In the early morning hours of December 22, 2008, a dike separating 5.4 million cubic yards of coal combustion waste product from the outside world breached. The toxic sludge flowed out like a river, moving its way through a local Tennessee community and into a nearby waterway. The magnitude of the spill was unprecedented. It could have filled a container with a base the size of a football field to a height of 370 stories, or an amount 101 times larger than the Exxon Valdez oil spill. The slurry pushed with enough strength to sweep one resident’s home entirely off its foundation.
Yet in many ways the Kingston Fossil Plant in Roane County, Tennessee, was typical. As with most coal burning plants, its combustion process releases a gas of fine particles known as fly ash. In large enough quantities fly ash, which contains a blend of metals including arsenic, barium, cadmium, chromium, lead, mercury, nickel and thallium among others, is toxic. It can cause cancer, kidney problems, and nervous-system diseases among other ailments.
Some coal ash is recycled for other uses. The rest is mixed with a fluid transforming it into a metallic gray coal fly ash slurry. With nowhere else to put it, the Kingston plant dug gigantic holes into the earth and deposited the sludge there. The only thing separating the solid waste containment pond from the outside world was an earthen wall, that is, until the wall ruptured.
While the spill itself was devastating (and preventable), one resident, Deanna Copeland expressed an even greater worry. “Our concern is, what happens if this liquid dries out?” Ms. Copeland said. “There are huge health concerns. It’s going to get in our house. We’re going to breathe it in. It would be like walking through a dust bowl, and we don’t know what’s in the dust.”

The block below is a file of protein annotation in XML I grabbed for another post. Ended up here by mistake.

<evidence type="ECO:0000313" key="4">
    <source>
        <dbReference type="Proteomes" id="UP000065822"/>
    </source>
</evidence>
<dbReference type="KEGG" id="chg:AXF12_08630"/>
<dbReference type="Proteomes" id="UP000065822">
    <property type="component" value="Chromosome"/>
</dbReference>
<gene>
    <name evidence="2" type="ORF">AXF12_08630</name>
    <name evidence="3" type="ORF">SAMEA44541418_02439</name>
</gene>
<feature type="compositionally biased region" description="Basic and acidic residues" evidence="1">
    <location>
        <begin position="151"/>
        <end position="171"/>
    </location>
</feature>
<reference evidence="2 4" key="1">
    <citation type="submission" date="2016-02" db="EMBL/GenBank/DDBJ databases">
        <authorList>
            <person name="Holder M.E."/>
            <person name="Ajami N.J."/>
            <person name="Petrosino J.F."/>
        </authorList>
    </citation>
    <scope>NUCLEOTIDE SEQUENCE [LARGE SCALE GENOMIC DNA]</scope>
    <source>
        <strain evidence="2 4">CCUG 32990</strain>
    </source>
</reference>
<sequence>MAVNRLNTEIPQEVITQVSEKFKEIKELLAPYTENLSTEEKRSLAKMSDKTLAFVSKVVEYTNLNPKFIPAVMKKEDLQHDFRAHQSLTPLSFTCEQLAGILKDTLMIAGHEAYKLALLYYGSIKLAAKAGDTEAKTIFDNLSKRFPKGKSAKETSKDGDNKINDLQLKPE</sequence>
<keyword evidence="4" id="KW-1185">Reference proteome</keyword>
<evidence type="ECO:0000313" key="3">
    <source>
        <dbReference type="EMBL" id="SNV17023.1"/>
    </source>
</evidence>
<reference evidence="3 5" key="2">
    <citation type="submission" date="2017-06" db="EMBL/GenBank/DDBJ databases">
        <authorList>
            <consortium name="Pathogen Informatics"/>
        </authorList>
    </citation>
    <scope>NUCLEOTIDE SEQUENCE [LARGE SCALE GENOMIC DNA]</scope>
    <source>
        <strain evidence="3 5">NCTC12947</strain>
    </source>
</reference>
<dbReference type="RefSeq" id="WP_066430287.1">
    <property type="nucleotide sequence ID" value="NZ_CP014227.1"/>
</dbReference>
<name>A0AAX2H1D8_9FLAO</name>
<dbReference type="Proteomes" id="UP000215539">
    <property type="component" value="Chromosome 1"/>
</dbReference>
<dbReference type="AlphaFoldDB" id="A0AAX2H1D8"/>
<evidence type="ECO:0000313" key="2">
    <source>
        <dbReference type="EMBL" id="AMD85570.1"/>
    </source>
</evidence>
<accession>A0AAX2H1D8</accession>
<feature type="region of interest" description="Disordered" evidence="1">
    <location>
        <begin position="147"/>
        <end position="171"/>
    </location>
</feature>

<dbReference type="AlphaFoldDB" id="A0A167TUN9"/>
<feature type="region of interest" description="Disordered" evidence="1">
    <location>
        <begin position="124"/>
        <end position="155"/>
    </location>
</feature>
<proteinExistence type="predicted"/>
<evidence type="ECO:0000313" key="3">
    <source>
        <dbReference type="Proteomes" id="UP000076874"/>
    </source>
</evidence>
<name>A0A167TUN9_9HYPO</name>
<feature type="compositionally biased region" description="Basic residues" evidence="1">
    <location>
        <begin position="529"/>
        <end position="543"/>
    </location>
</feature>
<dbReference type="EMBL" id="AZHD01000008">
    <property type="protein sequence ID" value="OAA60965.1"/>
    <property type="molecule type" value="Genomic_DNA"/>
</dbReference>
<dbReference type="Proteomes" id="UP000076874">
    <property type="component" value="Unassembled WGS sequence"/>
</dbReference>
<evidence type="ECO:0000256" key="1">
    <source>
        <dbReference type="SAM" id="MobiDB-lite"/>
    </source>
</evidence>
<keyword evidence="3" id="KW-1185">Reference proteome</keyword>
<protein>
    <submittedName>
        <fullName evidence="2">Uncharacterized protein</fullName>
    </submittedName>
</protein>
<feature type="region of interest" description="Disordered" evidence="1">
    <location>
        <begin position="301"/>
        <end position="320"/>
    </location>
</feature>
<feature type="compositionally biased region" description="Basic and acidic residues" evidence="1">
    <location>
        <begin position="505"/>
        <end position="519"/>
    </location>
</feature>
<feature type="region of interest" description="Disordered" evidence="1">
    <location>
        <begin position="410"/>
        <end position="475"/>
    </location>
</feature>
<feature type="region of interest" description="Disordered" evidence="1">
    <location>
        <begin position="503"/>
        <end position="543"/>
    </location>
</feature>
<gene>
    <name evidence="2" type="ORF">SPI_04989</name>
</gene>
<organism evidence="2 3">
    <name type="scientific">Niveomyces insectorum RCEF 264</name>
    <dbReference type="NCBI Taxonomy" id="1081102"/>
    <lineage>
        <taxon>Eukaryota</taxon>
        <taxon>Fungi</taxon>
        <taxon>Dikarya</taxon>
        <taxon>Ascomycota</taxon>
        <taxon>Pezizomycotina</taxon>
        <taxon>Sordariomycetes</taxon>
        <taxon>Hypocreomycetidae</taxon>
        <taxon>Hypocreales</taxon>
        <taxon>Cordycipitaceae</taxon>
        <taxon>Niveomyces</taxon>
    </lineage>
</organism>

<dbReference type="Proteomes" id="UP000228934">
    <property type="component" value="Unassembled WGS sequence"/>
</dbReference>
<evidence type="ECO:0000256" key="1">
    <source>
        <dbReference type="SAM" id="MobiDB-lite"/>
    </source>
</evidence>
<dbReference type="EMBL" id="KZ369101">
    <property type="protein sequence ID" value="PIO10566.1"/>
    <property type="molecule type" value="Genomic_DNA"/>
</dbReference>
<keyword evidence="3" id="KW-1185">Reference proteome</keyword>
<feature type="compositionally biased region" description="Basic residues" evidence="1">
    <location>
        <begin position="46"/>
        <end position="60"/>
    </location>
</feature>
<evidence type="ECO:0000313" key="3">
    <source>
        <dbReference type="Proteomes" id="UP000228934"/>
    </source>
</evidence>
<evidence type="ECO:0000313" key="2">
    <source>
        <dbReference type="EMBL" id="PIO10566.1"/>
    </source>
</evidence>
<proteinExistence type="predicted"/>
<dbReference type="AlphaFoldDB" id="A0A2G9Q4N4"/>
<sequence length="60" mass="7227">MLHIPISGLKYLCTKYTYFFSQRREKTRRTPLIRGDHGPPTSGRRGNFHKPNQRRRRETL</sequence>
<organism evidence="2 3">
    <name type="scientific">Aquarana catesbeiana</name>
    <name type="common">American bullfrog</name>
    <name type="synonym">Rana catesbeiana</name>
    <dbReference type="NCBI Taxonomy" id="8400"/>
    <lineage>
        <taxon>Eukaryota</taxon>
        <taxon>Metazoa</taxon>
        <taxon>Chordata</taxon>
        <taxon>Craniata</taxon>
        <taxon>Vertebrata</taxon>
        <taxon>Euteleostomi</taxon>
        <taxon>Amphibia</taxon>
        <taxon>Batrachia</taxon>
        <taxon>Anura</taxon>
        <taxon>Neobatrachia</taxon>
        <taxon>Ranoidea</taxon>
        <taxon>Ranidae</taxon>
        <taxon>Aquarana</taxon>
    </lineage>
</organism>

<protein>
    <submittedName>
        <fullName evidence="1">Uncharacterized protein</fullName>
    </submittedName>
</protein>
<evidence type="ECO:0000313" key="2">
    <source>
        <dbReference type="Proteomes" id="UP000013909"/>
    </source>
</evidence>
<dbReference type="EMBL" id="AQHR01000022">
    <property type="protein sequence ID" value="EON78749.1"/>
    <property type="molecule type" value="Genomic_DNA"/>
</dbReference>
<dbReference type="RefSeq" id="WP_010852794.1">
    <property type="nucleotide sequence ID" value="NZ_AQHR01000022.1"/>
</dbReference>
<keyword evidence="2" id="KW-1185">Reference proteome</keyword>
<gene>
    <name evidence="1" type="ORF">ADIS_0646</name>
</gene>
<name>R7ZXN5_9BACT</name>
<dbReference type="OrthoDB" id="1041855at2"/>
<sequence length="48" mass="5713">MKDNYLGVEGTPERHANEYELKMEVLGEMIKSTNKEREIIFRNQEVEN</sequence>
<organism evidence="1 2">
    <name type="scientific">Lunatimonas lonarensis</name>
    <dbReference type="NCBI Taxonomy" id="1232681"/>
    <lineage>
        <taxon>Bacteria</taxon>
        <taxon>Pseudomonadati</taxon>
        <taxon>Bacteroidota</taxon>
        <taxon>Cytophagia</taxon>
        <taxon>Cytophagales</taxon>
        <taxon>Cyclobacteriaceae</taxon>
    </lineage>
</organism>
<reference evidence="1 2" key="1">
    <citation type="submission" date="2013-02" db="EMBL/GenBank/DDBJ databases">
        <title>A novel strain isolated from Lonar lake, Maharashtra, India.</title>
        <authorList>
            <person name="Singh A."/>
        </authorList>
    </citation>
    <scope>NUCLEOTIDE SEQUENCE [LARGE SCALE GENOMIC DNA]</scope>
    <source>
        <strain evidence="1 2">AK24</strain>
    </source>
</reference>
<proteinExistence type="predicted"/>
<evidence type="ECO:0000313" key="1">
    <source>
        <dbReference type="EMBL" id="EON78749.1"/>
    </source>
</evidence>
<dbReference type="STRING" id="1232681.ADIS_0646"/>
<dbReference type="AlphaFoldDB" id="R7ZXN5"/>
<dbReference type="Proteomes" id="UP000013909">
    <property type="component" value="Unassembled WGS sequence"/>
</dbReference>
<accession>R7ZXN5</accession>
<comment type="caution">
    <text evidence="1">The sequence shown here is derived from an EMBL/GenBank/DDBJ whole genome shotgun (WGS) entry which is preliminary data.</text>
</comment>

While residents and many emergency officials were ignorant of the dust’s effects, government scientists were not. They had previously conducted research on coal fly ash and were well aware of its effects on human health. And yet on this December day, just hours before Christmas, the victims of this tragedy were kept completely in the dark, denied access to the government studies that could have potentially saved their lives.
The Kingston calamity raises two important questions. First, given a long history of leaks at the plant, why weren’t sufficient regulations in place to prevent the accident? Second, under what possible justification were victims denied basic information about their exposure risk?
The answers to those questions expose a disconnect between government scientists and a public that requires access to their conclusions. The culture of deregulation and secrecy is not unique to the Kingston plant, or even to the energy industry in general. Instead, we find in America an epidemic of ignorance and denial that spans across sectors, affecting each and every one of us.
In the forthcoming series of articles, I expose the circumstances that led to the Kingston calamity and provide numerous examples of how similar practices in other industries continue to endanger human health. Despite the Freedom of Information Act, which grants Americans access to government memos and reports, I will show how scientists are still routinely silenced and their studies are often redacted. Numerous examples of industry being favored over public safety will be provided. Finally, I will present evidence that suggests this problem has only worsened during the Obama administration before offering potential solutions.